Author Topic: Langgaard's Lyre  (Read 46209 times)

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Offline SurprisedByBeauty

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Re: Langgaard's Lyre
« Reply #500 on: May 12, 2017, 05:28:44 AM »
All of those Langgaard SQ recordings on Dacapo are exquisite.

Indeed they are, the Kontra Quartet's included... except they are only available digitally now.

Offline Mirror Image

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Re: Langgaard's Lyre
« Reply #501 on: May 12, 2017, 05:30:10 AM »
Indeed they are, the Kontra Quartet's included... except they are only available digitally now.

I haven’t heard the Kontra’s Langgaard, but, after hearing the Nightingale Quartet’s performances, I’m afraid I don’t really have any desire to. They’re that good.
"In the next world, I shan't be doing music, with all the striving and disappointments. I shall be being it.” - Ralph Vaughan Williams

Offline SurprisedByBeauty

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Re: Langgaard's Lyre
« Reply #502 on: May 12, 2017, 05:34:39 AM »
I haven’t heard the Kontra’s Langgaard, but, after hearing the Nightingale Quartet’s performances, I’m afraid I don’t really have any desire to. They’re that good.

I thought you really meant all the Dacapo recordings. And yes, there's not a great need to have those, too... because the Nightingales are every bit as good and better as far as a qualitative standard is concerned. More a question whether one likes these works so much that one wants to have more than one interpretation. This tends to be the GMG habit. :-) Few are content with just the Takacs set of the Beethoven Quartets, although it is so excellent.

Offline k a rl h e nn i ng

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Re: Langgaard's Lyre
« Reply #503 on: May 12, 2017, 05:45:14 AM »
There is a lesson in there  8)
Karl Henning, Ph.D.
Composer & Clarinetist
Boston MA
http://www.karlhenning.com/
[Matisse] was interested neither in fending off opposition,
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His only competition was with himself. — Françoise Gilot

Offline Mirror Image

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Re: Langgaard's Lyre
« Reply #504 on: May 12, 2017, 06:00:53 AM »
I thought you really meant all the Dacapo recordings. And yes, there's not great need to have those, too... because the Nightingales are every bit as good and better as far as a qualitative standard is concerned. More a question whether one likes these works so much that one wants to have more than one interpretations. This tends to be the GMG habit. :-) Few are content with just the Takacs set of the Beethoven Quartets, although it is so excellent.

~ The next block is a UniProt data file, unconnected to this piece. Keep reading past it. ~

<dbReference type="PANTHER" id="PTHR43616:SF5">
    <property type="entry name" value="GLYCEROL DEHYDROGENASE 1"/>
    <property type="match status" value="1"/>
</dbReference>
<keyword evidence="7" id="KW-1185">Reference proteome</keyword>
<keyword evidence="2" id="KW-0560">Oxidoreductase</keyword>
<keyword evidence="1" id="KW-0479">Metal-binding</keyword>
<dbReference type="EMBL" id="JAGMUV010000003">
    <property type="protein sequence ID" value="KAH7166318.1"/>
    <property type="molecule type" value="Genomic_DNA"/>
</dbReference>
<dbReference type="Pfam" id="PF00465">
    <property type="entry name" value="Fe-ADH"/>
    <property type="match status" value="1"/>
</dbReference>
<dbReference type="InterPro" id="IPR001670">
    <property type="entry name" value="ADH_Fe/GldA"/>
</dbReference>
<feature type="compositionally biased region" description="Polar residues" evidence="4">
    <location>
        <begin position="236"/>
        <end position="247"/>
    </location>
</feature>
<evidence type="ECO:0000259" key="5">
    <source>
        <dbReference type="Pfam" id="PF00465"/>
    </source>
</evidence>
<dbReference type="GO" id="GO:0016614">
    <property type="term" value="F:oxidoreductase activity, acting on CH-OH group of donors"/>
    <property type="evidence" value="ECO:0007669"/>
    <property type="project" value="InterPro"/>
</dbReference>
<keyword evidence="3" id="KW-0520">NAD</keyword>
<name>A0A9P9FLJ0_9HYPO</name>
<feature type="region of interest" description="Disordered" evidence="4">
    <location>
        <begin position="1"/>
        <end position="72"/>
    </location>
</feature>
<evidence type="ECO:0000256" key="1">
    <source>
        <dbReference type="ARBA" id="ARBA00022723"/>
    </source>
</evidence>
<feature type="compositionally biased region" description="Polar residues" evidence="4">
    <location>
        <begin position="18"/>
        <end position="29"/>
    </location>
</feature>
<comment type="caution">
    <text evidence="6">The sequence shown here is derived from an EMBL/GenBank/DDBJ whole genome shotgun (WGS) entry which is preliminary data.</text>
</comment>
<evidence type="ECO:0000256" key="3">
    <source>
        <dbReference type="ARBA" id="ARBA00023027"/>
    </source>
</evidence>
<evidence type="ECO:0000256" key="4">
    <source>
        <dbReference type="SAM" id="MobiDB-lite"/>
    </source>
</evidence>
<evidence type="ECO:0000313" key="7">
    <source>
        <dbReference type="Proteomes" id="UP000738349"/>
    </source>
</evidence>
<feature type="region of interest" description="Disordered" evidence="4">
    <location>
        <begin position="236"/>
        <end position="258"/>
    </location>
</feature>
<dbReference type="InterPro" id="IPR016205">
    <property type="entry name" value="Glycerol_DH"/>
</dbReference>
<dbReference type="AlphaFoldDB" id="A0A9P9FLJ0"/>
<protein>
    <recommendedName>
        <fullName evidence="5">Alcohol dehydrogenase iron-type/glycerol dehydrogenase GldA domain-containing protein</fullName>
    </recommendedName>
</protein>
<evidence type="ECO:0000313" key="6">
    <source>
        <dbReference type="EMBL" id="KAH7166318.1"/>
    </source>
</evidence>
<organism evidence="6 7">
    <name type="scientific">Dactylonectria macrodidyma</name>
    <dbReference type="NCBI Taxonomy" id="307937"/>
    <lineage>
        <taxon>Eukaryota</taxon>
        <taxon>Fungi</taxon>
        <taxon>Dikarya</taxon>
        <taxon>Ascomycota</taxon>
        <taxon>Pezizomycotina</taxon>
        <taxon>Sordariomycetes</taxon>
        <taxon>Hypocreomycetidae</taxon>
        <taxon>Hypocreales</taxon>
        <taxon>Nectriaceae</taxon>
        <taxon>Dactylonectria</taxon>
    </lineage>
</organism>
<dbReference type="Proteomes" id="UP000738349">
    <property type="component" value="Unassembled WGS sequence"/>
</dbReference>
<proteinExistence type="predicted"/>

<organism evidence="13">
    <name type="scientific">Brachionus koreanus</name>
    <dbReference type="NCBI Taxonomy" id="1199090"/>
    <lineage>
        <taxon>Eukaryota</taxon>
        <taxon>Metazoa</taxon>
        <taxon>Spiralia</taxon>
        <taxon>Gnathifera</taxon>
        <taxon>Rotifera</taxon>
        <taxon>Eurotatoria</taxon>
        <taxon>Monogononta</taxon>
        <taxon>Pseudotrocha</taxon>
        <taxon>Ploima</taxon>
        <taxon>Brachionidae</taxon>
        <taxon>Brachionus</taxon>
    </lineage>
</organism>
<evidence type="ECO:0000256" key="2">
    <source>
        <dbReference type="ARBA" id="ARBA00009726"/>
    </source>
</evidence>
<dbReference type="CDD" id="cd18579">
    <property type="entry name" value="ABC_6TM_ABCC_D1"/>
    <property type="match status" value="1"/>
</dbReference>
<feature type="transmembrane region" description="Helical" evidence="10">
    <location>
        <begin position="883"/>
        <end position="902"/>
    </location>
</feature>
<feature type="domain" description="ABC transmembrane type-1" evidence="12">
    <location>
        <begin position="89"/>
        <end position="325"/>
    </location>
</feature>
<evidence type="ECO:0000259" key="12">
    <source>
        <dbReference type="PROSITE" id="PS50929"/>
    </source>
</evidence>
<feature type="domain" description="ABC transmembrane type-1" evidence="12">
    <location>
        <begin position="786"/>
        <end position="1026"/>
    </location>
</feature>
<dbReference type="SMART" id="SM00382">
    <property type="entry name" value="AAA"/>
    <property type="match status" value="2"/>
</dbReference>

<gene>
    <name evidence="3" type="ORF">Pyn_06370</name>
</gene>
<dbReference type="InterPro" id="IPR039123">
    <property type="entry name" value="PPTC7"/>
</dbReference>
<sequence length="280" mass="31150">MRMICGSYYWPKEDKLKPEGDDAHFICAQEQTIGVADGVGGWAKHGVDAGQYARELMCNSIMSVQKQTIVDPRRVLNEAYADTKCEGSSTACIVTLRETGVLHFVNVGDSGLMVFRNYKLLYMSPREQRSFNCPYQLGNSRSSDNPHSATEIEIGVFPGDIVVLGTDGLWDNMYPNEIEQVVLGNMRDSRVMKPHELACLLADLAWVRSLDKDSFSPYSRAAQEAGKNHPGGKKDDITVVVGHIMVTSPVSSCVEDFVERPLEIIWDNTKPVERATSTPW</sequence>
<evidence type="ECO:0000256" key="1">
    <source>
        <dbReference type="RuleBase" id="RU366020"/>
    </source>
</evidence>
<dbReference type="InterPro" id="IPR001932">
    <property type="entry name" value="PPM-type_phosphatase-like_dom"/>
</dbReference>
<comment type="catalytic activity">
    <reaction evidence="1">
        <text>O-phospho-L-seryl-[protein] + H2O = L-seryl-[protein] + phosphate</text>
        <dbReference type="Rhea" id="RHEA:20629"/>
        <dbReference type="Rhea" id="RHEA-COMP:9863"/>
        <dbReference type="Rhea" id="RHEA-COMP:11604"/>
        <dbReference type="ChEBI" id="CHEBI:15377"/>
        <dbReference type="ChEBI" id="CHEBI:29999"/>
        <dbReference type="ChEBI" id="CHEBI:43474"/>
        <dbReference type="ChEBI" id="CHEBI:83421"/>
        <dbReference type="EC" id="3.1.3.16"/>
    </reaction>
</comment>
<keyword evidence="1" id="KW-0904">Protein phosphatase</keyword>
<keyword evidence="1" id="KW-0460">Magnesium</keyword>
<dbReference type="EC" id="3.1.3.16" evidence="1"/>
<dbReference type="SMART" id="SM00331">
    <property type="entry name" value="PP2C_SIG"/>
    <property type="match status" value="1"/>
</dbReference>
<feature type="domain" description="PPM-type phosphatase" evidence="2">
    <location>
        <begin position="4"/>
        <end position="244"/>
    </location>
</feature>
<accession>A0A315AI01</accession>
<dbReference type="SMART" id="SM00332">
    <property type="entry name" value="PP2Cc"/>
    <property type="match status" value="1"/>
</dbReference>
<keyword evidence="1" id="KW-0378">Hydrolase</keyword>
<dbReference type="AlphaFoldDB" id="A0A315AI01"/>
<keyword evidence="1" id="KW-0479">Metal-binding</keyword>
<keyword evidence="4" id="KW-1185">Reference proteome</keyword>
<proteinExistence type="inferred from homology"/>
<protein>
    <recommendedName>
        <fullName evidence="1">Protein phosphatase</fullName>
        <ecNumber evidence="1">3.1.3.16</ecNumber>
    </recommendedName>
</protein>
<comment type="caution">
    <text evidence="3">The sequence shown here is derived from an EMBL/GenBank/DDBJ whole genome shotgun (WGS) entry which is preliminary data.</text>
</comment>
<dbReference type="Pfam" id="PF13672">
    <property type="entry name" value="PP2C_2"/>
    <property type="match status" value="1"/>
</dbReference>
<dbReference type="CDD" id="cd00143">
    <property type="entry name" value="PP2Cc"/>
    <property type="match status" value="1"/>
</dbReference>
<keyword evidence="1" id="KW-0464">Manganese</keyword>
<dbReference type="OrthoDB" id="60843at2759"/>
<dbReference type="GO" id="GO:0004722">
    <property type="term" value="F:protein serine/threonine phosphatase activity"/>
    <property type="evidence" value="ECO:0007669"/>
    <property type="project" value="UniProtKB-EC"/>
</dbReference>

No argument here. I agree.
"In the next world, I shan't be doing music, with all the striving and disappointments. I shall be being it.” - Ralph Vaughan Williams

Offline k a rl h e nn i ng

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Langgaard's Lyre
« Reply #505 on: June 02, 2017, 05:27:17 AM »
"Such attitudes brought Langgard into conflict with the European mainstream after World War I ...."

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Karl Henning, Ph.D.
Composer & Clarinetist
Boston MA
http://www.karlhenning.com/
[Matisse] was interested neither in fending off opposition,
nor in competing for the favor of wayward friends.
His only competition was with himself. — Françoise Gilot

Online North Star

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Re: Langgaard's Lyre
« Reply #506 on: December 05, 2017, 07:33:32 AM »
Okay, kids, gather around:

. . . Langgaard’s very first string quartet, which the composer began at the age of 21 in 1914.  Like the subsequent quartets it is shot through with moving musical references to the fateful summer the year before, when the composer met the (hopeless) love of his life.

Now, I come away from that sentence asking, What – all of his string quartets are shot through with musical references to the summer of 1913?

That’s how the sentence is cast, right?

Edit :: minor typo
Quoth the liner notes:
Quote from: Bendt Viinholt Nielsen, from Nightingale Quartet's Langgaard String Quartets vol. 3 liner notes pp 10-11
In 1913 the 20-year-old Langgaard spent the summer in the small spa town of Kyrkhult in Blekinge, Sweden, where he lodged in a house called 'Rosengården' (The Rose Garden). The two-month stay there was to have lifelong significance for the composer - first and foremost, we must believe, because he met and fell in love with a girl, a certain Dora, whose identity is unknown today. The young Langgaard was immediately emotionally awakened, and over the next 5-6 years he created a wealth of songs, piano and chamber music works whose texts, titles and musical substance refer to the memorable days at Rosengården. This is true not least of the four string quartets which were all called Rosengaardsspil (Rose Garden Play). Later, though, three of them were given other titles. The first of these four 'Rose Garden Quartets' is String Quartet no. 1 (1914-15); then come Rosengaardsspil (1918), String Quartet (A major) (1918); and finally Quartet no. 6 (1918-19).
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Offline k a rl h e nn i ng

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Re: Langgaard's Lyre
« Reply #507 on: December 05, 2017, 07:37:59 AM »
Thanks!  And, you know, I might have set down to read the notes, myself . . . .
Karl Henning, Ph.D.
Composer & Clarinetist
Boston MA
http://www.karlhenning.com/
[Matisse] was interested neither in fending off opposition,
nor in competing for the favor of wayward friends.
His only competition was with himself. — Françoise Gilot

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